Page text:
I have just returned from attending the AUA 2016 conference for professional services in Higher Education and I just want to reflect on some of the things I have learned (both serious and lighthearted). Sadly, I could not attend the conference in it's entirely so I can only reflect on the first two days.
- While I have many skills, booking dinner reservations on the correct day for those in my graduate scheme is not one of them!! Apologies to the pub for the guests who didn't show up on the Saturday and for the influx of trainees on the Sunday for which you were understandably unprepared for!
- One of the repeated phrases was that so many who work in Higher Education work in silos and communication between different areas can be poor. But more than that, I think that the sector as a whole can also work in its own silo. The energetic and engaging opening plenary by Ben Goldacre discussed the misuse of statistics and how the medical sector has used randomised controlled trials to great success. I for one am thoroughly intrigued by this idea and would love to be able to employ this method in the future. Too often sweeping decisions are made with thought or experimentation for their effectiveness.
- Leeds is awesome! Got a recommendation to have dinner at Buca di Pizza where you can have unlimited pizza and prosecco for £20 with the only rule being that you have 90mins! Two Irish girls should not be trusted in that environment. (But seriously, I highly recommend it: http://bucaleeds.com/)
- There is NO difference between professional conferences and their academic counterparts. If you disagree with something that has been said or you are muttering under breath that someone is misinformed - politely take the microphone and add your voice to the mix. Too often in conference people bristles with anger/frustration about something but never speak up. But the bravery lies in asking the question in the first place (so long as it doesn't start with: "this is more of a comment than a question...").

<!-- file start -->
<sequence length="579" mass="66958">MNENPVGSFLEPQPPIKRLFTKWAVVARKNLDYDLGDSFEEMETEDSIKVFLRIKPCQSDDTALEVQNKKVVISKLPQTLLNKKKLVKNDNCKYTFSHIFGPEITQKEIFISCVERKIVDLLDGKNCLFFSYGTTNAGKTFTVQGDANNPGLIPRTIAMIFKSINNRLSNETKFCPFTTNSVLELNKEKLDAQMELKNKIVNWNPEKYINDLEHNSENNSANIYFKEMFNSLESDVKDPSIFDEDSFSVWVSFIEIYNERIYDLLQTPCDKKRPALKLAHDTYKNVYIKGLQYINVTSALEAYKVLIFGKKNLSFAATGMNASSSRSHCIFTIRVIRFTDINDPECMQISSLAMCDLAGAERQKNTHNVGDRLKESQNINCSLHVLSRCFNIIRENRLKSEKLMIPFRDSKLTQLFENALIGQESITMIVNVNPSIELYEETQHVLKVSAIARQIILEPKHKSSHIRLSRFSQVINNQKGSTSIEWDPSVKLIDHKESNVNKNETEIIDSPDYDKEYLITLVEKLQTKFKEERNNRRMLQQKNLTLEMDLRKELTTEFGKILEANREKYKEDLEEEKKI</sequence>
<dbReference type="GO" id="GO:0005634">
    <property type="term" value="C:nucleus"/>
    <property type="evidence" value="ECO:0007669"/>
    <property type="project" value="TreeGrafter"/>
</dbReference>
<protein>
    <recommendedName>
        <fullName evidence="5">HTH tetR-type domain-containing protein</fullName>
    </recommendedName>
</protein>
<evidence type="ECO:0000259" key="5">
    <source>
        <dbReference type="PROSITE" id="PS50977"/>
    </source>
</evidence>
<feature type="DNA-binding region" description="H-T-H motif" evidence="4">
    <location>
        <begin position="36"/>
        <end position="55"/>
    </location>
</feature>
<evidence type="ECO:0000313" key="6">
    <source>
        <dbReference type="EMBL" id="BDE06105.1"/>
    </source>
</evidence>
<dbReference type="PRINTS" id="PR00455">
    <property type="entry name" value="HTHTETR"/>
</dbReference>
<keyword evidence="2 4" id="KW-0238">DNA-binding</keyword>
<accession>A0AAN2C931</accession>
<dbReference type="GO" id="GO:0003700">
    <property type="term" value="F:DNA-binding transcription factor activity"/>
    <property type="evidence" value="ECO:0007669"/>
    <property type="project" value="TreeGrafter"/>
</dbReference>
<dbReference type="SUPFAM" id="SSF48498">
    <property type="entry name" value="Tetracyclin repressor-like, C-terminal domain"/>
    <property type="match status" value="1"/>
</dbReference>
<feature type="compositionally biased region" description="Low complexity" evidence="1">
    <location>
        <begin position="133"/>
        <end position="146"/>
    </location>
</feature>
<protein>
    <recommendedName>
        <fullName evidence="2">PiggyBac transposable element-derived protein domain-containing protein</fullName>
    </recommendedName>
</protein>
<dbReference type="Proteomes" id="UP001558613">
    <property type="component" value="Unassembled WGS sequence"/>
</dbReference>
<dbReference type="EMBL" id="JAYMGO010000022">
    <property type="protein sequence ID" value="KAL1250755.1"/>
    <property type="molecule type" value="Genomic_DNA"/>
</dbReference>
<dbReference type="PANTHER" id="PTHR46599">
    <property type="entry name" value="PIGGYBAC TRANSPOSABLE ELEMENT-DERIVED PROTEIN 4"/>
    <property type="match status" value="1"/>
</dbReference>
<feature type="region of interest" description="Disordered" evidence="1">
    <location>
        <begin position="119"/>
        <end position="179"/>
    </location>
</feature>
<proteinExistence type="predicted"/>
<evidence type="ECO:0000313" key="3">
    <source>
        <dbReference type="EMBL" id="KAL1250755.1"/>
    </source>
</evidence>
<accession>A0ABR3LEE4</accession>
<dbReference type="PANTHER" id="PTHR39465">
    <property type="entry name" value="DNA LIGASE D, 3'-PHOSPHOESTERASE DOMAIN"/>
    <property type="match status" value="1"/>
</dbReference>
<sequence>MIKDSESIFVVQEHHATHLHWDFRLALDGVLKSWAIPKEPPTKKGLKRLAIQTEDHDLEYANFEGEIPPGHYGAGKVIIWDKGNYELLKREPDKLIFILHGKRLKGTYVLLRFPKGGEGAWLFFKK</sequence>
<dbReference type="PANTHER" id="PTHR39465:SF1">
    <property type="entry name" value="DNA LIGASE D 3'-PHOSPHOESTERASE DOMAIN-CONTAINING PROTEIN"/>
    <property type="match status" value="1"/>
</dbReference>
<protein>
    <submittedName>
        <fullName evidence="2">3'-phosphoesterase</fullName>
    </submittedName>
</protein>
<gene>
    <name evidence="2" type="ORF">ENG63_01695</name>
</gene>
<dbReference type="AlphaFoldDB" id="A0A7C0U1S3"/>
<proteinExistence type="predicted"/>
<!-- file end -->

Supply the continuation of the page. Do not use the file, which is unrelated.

- The AUA may have discovered the secret to time-keeping. During a "hotspot" section, speakers were given 2 minutes to pitch to the crowd. Little did the speakers or audience realise that once the countdown clock reached zero the booming sound of a gong would rudely dispatch the speaker mid-sentence. I made light of the gong on Twitter and of course there is frequently the problem of speakers going over time and chairs not dealing with this. And while the initial audience reaction to this gong dispatch was laughter, I later thought about it and feared that the speaker may not have been aware it was going to happen. If that is the case, and speakers were not informed of this practice, than it was grossly misjudged and unfair.**
- Universities are like an iceberg. We always here about what Vice-Chancellors are doing (and earning!). We know about big research emanating from our universities. We read about student activism such as #RhodesMustFall. We read about the REF and upcoming TEF. We fear the next big policy to be decreed from Whitehall. But what the AUA celebrates are the people who make it all work. They are the cogs in this large and unwieldy machine but a machine that has massive benefits for both individuals and society (although the comment that universities were "civilising activities" did not go down well in my books). It is often said that if there was no government then things would tick over just fine because of the expertise and experience held by the civil service. The same applies to university administration. And more thanks and respect needs to go to those who hold the knowledge and to those who implement policies and procedures on the ground.
- And yet, all too often they are forgotten. When the Brexit was mentioned at the conference, the focus was on the number of EU academics who work in UK institutions and the number of EU nationals who study in the UK. Zero mention was made to those EU nationals who work in professional services. In a discussion on equality and diversity, people talked about how BME numbers in students and academic staff are increasing, but again zero mention of such equality and diversity goals in the pool of professional staff.
**Update: Speakers did know that there would be a sound, but perhaps not how loud that gong was going to be!!
With that all said, I did enjoy my first AUA experience. Of course, research and teaching are the core of what universities do. The work of academics and the experiences of students should always be foremost, but that does not mean that professional staff should not be considered in issues such as the Brexit or the Prevent agenda.
What I can positively take from AUA is that I work in an incredibly vibrant, diverse, and exciting sector populated by people who are passionate about their work, their universities, and the greater goals of Higher Education in general.
You can follow the conference at #AUA2016.